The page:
These coding skills eventually became very useful when meeting Bill Gates during Gundotra’s time at George Washington University. Gundotra dropped out of college in the middle of his freshman year to join, as his mother called it, “that Meekrosoft company.”

Gundotra entered the tech world of Microsoft in 1991, just a few years after the company’s IPO. He says it was “Bill [Gates’] little company” at that time. “It was all driven by Bill. Startups are driven by their founders and culture is driven by their founders.”

Gundotra said people forget that Microsoft was a company under siege at that time. The business spent six years prior to the IPO pushing Windows, which was not successful then, and was going through a very public separation from IBM. Gundotra explained that IBM had more people in one building than were employed by all of Microsoft at that time, “which is how I got hired,” he explained. “Nobody wanted to work at Microsoft. The hiring standards were very low. Bill was just desperate for any engineer.”

In the early 1990s, there was no Microsoft Office. No Microsoft NT. The company essentially bet everything on Windows 3.0 in 1990, which was thankfully very successful.

“Everyone forgets those early days when Microsoft was struggling and it wasn’t clear that we were going to be successful,” said Gundotra.

Gundotra spent fifteen years at Microsoft, eventually working up to the position of General Manager, and was responsible for the overall platform and all of Windows development. He launched the very first developer’s conference, called the PDC, a precursor to today’s Worldwide Developers Council and Goggle I/O, and one of the first efforts to build a community of platform developers.

However, Gundotra famously “got sideways with Bill [Gates] because [Gundotra] believed in the internet. Bill did not believe in the internet.” Gates insisted that the internet was not a platform, but instead was a series of webpages with limited capability.

In 2007, Gundotra got courted by Google, also during the early stages of development, and left Microsoft for a business that he says was essentially just a search company at the time. While at Google, Gundotra ran Google Maps for mobile and all mobile application development. In the early stages, both his Gmail and Google Maps teams consisted of only five people.

Eventually, Gundotra became responsible for all the social efforts for Google, an attempt to stop top talent leakage to Facebook, leading the drive on projects like Google Photos and Google+. Neither product was as successful as the business hoped.

“Google does not get social. Google is the most anti-social company there is,” Gundotra admitted. Google failed to comprehend, and Facebook clearly saw, that people wanted their social networks prioritized.

“Facebook really understood what matters to people the most is other people. Like Microsoft missed the web…I think Google really missed social.”

Please check back in tomorrow for the second half of this story, where Vic Gundotra and Dr. Dave Albert speak about AliveCor and a “tsunami” they say will revolutionize healthcare as we know it.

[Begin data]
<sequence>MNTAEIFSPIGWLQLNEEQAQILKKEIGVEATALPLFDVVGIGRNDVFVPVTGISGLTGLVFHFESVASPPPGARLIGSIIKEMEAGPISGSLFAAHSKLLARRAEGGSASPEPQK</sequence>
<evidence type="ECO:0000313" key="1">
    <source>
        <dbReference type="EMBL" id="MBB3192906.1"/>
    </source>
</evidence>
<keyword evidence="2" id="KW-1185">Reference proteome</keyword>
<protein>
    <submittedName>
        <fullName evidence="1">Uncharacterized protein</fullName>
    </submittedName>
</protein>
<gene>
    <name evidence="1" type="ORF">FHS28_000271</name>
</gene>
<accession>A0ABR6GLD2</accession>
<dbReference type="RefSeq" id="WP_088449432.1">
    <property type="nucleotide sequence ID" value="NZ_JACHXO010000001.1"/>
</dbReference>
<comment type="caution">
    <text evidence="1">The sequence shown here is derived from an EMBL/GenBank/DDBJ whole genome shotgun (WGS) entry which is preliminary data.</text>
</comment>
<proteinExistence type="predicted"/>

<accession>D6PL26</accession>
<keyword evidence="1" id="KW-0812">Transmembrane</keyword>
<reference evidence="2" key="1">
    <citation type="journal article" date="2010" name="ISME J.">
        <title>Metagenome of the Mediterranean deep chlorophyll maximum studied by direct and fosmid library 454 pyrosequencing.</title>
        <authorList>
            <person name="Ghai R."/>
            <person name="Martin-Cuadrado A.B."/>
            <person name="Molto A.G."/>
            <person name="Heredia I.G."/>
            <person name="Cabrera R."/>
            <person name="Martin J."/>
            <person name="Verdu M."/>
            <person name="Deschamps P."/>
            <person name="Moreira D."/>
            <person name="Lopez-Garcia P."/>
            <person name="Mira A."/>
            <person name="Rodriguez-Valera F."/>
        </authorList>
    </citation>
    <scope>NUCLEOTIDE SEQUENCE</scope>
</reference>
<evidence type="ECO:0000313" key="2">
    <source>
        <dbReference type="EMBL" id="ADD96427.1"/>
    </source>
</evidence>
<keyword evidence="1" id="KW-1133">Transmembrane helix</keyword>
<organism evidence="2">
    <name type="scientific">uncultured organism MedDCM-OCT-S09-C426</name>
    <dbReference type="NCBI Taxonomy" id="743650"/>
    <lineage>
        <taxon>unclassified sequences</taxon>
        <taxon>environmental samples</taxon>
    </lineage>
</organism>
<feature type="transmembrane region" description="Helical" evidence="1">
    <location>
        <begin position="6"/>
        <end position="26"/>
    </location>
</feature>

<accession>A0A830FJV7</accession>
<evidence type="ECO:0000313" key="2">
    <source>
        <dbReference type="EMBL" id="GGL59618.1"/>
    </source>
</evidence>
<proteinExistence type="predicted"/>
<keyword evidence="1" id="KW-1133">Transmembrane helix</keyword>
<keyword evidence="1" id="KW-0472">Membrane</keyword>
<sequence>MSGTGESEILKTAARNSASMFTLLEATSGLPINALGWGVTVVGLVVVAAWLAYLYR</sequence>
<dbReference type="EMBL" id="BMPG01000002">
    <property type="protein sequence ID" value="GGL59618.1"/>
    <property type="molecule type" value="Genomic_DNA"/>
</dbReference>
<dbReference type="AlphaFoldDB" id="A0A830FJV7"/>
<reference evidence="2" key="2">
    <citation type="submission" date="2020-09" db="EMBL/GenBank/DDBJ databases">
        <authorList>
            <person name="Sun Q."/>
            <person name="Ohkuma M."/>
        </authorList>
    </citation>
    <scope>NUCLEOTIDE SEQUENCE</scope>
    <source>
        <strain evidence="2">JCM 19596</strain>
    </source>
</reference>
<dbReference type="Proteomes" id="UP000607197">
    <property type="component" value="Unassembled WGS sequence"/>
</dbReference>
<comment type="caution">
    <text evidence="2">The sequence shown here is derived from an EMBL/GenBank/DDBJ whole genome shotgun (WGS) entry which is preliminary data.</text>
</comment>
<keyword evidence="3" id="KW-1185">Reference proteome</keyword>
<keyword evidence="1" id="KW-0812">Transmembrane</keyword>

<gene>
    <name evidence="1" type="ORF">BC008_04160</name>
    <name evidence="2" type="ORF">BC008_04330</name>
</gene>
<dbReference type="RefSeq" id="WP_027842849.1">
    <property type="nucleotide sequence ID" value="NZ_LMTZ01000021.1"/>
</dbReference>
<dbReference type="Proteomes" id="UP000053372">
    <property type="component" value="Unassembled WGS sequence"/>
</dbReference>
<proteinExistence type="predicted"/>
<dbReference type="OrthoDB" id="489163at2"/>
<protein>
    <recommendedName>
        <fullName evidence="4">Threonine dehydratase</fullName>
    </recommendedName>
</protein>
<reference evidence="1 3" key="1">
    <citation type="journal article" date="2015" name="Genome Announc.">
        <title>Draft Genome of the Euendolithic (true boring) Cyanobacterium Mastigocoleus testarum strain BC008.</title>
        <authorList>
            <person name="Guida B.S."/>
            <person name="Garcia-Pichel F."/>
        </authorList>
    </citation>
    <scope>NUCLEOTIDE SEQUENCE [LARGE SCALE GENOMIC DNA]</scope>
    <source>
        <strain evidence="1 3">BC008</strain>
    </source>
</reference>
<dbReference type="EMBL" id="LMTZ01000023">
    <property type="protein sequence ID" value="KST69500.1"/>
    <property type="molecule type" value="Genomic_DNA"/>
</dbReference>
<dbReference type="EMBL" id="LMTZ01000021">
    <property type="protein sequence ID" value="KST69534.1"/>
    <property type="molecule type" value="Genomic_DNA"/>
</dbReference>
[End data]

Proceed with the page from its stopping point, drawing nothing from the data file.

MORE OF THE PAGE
Press Release: All American Games and GoRout Announce an All-American Partnership

ROCKAWAY, NJ (April 20, 2017) – All American Games today announced a partnership with GoRout, the on-field wearable playmaking technology for football teams across the country.

GoRout is the only playmaking technology that combines intelligent software and on-field wearable products to enhance practice for high school, college, and professional football teams. U.S. Army All-Americans will use GoRout products to help players track their practice performance and perfect their game.

GoRout brings several different products to the U.S. Army All-American Bowl. One of the products to be included is Vue, football’s only on-field display technology worn by players. With Vue, coaches send digital play calls, coaching tips, and assignments to every player instantly. Players select their position, see the play, and execute perfectly.

At the NFL’s 1st and Future Competition at Super Bowl LI, GoRout was named the “Most Innovative Athlete Communication Technology” in football. In addition, GoRout was awarded “Product of the Year” by Football Scoop in both 2016 and 2017. GoRout is currently being used by some of the best high schools, FCS/FBS colleges, and professional football teams in America.

For 18 consecutive years, the U.S. Army All-American Bowl has been the nation’s premier high school sporting event and serves as the preeminent launching pad for America’s future college and NFL stars. Odell Beckham Jr., Andrew Luck, Patrick Peterson, Adrian Peterson, Ezekiel Elliott, and Christian McCaffrey made their national debuts as U.S. Army All- Americans. A total of 330 U.S. Army All-American Bowl alumni have been selected in NFL Drafts. The 2017 U.S. Army All-American Bowl drew a record crowd of 40,568 to the Alamodome and was watched by more than 5 million unique viewers on NBC.

For more information on GoRout, visit and Connect with all GoRout activity at, or at the official Twitter (@Go_Rout) and Instagram (@Go_Rout) accounts.

For more information on All American Games, the U.S. Army All-American Bowl and its related events, visit,,, and

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Spark DJ Utilizes Artificial Intelligence and Data Science to Set the Bar for DJing

 Photo courtesy of The Commission.

Photo courtesy of The Commission.

Spark DJ aims to disrupt the music entertainment industry by “replacing DJs with data science.” The app allows for live curation of music and seamless transitions between songs to keep a party going, delivering high quality music every time. Spark DJ earned accolades at both Minnesota Cup and Beta.MN and recently told their story at 1 Million Cups Rochester. The Spark DJ founders will showcase the app tomorrow night and invite all of Rochester to come out for the party.